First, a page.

Cousins Jacob Kort and Rick Meima, both 28, founded the SPYCE food delivery app. They are seen here Nov. 12. (Jake Wray/Black Press)

Cousins Jacob Kort and Rick Meima, both 28, founded the SPYCE food delivery app. They are seen here Nov. 12. (Jake Wray/Black Press)

Smithereens find success with delivery apps

The delivery service took off in Terrace and has since expanded to Smithers and Prince Rupert

There have been food delivery apps, such as Skip the Dishes and Uber Eats, in big Candian cities for a few years now, but no such service existed in the Smithers prior to 2020.

Then, early in the year, an app burst onto the Terrace scene and has now expanded into Smithers — just in time for the COVID-19 pandemic. SPYCE is owned and operated by two young men from Smithers.

The concept behind this kind of app is straightforward. They provide a delivery service for restaurants and other establishments (fast food, liquor stores etc.) that do not have dedicated delivery services. Plus the apps feature maps that show the delivery driver’s location and other such digital conveniences.

SPYCE is owned by cousins Rick Meima and Jacob Kort, both 28, who are originally from Smithers and now call Terrace home. They’ve dreamed of owning a business together ever since Meima moved to Canada from the Netherlands when both were in ninth grade.

“Back then it was computer repair. We made this little sign out of plywood, and drew the mountain on it and stuff,” Meima said as they both chuckled.

In January and February of this year, the pair were spending a lot of time on the road as part of their job doing maintenance on ATMs and lotto ticket machines throughout the Northwest. That’s when they began to envision bringing a food delivery app to the area.

Meima handled the coding of the app, although he had only minimal coding experience and learned as he went. Kort handled the client side, calling restaurant owners to get them on board with the app.

Kort said that restrauteurs were nervous at first about paying for SPYCE’s services because they were worried about adding extra expense just as the pandemic was picking up speed, but eventually some owners signed on.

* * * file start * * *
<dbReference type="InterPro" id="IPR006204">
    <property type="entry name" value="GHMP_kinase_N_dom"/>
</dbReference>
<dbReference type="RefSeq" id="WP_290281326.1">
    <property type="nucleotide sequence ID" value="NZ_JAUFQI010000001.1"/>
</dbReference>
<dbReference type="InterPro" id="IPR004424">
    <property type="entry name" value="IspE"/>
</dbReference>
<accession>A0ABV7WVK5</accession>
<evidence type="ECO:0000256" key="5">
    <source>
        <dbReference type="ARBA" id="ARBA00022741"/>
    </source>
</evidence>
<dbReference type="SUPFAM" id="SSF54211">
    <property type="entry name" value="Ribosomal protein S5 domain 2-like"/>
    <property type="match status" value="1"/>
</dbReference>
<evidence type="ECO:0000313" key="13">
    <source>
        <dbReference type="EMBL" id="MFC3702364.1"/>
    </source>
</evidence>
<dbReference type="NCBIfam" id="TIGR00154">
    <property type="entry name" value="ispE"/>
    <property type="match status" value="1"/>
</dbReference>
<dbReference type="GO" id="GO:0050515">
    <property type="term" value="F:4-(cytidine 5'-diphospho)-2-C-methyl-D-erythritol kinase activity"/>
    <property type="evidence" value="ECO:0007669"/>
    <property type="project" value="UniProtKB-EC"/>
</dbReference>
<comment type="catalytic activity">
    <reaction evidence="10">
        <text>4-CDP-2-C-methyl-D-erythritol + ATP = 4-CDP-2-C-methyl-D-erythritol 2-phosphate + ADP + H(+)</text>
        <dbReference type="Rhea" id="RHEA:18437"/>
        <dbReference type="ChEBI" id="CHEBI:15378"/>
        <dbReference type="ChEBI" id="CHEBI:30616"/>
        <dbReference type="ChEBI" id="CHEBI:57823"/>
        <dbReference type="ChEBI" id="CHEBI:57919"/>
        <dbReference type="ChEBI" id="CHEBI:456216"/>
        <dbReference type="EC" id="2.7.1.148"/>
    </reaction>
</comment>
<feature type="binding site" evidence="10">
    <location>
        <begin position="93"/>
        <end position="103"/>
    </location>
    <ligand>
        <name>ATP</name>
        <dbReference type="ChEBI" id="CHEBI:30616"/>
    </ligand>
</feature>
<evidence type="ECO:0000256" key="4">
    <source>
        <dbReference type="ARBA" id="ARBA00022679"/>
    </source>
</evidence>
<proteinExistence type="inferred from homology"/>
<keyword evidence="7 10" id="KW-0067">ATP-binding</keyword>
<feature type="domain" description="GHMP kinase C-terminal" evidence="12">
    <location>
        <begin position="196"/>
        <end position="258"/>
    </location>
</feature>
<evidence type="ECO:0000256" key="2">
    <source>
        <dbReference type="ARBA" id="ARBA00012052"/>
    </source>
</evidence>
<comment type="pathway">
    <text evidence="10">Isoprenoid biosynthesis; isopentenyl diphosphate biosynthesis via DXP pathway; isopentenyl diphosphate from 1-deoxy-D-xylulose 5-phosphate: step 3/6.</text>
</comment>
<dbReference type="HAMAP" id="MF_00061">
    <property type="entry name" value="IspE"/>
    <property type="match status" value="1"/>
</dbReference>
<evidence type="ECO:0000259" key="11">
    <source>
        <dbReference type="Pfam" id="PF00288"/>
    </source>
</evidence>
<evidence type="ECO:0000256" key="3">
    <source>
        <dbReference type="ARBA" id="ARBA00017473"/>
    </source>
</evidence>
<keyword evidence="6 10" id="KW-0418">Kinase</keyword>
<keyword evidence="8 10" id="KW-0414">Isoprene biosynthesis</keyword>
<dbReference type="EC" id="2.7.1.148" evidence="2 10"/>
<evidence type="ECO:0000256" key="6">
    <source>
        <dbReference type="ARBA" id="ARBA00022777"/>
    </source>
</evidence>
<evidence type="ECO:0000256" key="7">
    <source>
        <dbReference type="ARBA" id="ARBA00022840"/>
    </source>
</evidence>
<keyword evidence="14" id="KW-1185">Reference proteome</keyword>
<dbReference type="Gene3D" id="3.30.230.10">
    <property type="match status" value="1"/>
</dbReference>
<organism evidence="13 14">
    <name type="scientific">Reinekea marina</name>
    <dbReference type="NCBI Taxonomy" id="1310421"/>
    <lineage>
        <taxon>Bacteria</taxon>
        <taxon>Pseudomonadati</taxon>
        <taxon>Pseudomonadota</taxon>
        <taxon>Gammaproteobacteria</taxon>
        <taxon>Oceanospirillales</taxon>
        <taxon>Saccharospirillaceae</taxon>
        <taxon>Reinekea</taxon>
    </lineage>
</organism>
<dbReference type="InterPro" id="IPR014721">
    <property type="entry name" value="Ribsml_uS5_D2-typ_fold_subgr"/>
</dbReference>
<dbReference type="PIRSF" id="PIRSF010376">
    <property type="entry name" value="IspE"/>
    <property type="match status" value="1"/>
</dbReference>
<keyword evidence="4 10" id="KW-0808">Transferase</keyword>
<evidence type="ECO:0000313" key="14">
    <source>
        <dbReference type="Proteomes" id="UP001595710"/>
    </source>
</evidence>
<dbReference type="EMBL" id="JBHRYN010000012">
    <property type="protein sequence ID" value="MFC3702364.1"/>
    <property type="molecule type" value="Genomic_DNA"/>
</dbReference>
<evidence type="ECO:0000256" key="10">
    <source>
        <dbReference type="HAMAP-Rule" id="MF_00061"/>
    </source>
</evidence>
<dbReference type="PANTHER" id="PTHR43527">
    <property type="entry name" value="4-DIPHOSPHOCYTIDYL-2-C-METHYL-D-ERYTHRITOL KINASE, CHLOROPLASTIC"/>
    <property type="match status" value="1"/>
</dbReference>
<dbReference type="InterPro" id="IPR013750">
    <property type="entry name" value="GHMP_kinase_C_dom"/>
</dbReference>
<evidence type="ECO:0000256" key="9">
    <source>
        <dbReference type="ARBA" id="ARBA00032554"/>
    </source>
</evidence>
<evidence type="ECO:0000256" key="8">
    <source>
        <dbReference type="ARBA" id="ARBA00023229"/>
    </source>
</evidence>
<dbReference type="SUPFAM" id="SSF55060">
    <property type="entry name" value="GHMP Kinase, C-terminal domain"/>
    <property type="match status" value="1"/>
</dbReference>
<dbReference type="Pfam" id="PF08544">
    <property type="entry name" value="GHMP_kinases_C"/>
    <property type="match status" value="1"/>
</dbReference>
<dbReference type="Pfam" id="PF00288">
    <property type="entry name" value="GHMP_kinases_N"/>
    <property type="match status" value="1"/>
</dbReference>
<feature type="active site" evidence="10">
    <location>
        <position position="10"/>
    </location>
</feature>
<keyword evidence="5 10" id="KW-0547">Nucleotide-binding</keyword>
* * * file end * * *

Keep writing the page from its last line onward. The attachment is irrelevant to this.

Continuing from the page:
“I think during COVID, a lot of restaurant owners were nervous,” Kort said. “[But] you look at the statistics on how many restaurants have closed across B.C. and Canada during this pandemic, and this [app] was an opportunity for them to stay open.”

The app officially launched in April, but there were some bugs and hitches at first.

“It’s funny, because the first order that we did, we didn’t even have the order total for the driver showing up,” Meima said. “”So the driver showed up at the customer’s house and is like ‘uhhh, what do I charge this customer?’”

The community responded warmly and business increased rapidly.

Meima and Kort have since expanded their service to Prince Rupert and Smithers. They also began offering a grocery delivery service.

The pair said SPYCE fully embraces COVID-19 safety precautions. Drivers wear masks when appropriate and use hand sanitizer. Another method they use to keep customers safe is they don’t stack deliveries — Kort gave the example of a hypothetical pizza joint that waits until there are 10 pizza orders, then one driver takes one trip to deliver to 10 homes. SPYCE doesn’t do it that way. Each order is delivered individually, which helps reduce risk, Kort said.

The SPYCE guys said they want folks to know that SPYCE is not corporate.

“It’s literally Rick and I. We started it from the ground up,” Kort said. “We’re in your guys’ community. We’re not some big dude from Vancouver.”

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